Our assessment of population response to climatic change (Figure 1) depends on reconstruction of population size. Fossil relative abundances give a hint of the census size through time while genetic data (gene diversity, Figure 1) should yield independent assessments of the effective population size. The relationship between these measures varies, although most studies suggest that the estimate of effective size derived from ecological data is higher than that derived from genetic data(Ne_ecol >> Ne_gen) (Frankham 1996; Kalinowski and Waples 2002). However, we can convert census size estimates at any point in time into effective size estimates and vice versa. This allows us to compare explicitly ecological and genetic measures of population size. Figure 2 shows Ne_ecol estimates based on low-, high-, and moderate-density estimates for T. talpoides (Figure 2A) and M. montanus (Figure 2B). For M. montanus they range from 218,652 to 436,981 for low-density estimates and from 677,825 to 1,354,650 for high-density estimates. For T. talpoides low-density estimates range from 2,219 to 5,015 and high-density estimates range from 4,586 to 10,488 individuals in the 7-km radius around Lamar Cave.
(A) Proportional population size (relative abundance) of M. montanus and T. talpoides (n = 8,589 fossils) by years before present.
(B) Gene diversity (H) of M. montanus and T. talpoides by years before present; 95% confidence intervals are shown. Squares indicate M. montanus; triangles indicate T. talpoides.
(A) T. talpoides and (B) M. montanus through time. Circles and dashed lines show Ne_ecol estimates based on low-, high-, and moderate-density estimates. Ne_gen estimates ([A] triangles and [B] rectangles) are based on θS estimates from Arlequin. Standard errors for Ne_gen are represented.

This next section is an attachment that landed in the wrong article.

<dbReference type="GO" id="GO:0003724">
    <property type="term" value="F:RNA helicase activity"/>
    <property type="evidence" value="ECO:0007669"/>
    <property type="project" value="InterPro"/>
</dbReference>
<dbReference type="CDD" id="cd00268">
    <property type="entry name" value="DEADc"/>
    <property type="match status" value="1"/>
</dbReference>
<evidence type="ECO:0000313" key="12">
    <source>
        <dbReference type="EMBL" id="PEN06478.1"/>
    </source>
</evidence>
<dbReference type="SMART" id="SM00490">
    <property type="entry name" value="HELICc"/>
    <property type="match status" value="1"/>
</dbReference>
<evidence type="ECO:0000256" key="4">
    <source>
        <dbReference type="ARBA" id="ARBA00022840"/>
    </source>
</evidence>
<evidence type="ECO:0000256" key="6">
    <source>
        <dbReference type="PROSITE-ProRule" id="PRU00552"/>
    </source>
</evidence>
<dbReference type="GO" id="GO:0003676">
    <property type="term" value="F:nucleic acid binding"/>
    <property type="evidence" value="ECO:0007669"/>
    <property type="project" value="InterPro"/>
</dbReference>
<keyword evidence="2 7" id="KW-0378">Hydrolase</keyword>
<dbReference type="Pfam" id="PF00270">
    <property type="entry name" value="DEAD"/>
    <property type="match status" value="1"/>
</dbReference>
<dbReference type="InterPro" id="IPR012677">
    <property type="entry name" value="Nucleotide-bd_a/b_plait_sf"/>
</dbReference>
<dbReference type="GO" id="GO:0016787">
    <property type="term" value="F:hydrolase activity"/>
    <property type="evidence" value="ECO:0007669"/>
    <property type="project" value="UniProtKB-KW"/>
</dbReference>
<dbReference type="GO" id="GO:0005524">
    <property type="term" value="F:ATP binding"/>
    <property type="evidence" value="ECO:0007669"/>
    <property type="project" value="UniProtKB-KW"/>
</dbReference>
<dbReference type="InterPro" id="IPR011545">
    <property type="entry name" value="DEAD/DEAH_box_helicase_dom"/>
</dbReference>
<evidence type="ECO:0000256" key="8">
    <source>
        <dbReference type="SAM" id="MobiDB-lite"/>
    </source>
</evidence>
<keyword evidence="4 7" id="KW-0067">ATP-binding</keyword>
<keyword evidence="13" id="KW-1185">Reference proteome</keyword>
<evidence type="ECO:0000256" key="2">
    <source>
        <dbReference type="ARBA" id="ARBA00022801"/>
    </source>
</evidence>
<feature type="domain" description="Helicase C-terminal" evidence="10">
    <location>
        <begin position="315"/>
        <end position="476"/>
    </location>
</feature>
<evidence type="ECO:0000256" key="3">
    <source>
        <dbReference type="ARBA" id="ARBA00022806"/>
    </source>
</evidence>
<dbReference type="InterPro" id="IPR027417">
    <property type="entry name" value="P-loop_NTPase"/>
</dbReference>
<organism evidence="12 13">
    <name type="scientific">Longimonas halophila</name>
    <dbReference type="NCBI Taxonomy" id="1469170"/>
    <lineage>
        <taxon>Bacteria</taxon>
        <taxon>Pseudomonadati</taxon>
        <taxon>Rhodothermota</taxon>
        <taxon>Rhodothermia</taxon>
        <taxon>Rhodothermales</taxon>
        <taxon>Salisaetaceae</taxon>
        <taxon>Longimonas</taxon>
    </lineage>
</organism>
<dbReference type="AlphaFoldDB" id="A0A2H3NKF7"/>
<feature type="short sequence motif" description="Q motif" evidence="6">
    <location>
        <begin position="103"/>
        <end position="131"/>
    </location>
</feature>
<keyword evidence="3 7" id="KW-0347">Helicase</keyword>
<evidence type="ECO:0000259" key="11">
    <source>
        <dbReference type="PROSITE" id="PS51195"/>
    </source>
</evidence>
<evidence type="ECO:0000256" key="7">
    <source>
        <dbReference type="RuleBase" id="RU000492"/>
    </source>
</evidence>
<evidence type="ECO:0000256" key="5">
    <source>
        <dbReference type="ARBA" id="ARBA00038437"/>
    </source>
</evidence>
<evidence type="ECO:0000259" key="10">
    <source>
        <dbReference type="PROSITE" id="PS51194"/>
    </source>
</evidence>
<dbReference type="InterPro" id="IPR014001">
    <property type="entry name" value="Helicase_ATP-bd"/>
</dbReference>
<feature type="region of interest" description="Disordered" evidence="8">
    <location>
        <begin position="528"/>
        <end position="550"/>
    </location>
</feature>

Genetic Data: M. montanus
The genetic evidence we have assembled from M. montanus suggests that the sequences we obtained for this study are target mtDNA. Of the 312 bp we sequenced for M. montanus, 96.5% of all the mutations were third-position codon changes, with first- and second-position mutations accounting for 3.5% and 0%, respectively. These ratios of variation are concordant with expectations for within-species variation and small overall sequence divergences (Yang and Yoder 1999). Nucleotide base composition is similar to that of other Microtus species (Conroy and Cook 2000; Jaarola and Searle 2002), with an excess of adenine (31.2%) and a deficit of guanine (15.7%) (χ2; α = 0.71). Most of the mutations are synonymous (97.7%); the transition-to-transversion ratio of the entire data set was 4.1 to 1, which is consistent with expectations for mammalian cytochrome b and evolution in other Microtus species (Conroy and Cook 2000; Jaarola and Searle 2002). Fossil and modern transition-to-transversion ratios are similar (3.1 and 4.2, respectively). All M. montanus sequences are reciprocally monophyletic (including M. pennsylvanicus as outgroup taxon) and translated successfully. Together with the frequency distribution of our pairwise differences, the prevalence of silent and third-position codon changes, and the standard of obtaining both forward and reverse fragments of overlapping sequence regions, these data permit us to conclude that the genetic diversity we have sampled represents authentic mitochondrial population variation and is unlikely to be from nuclear copies or pseudogenes.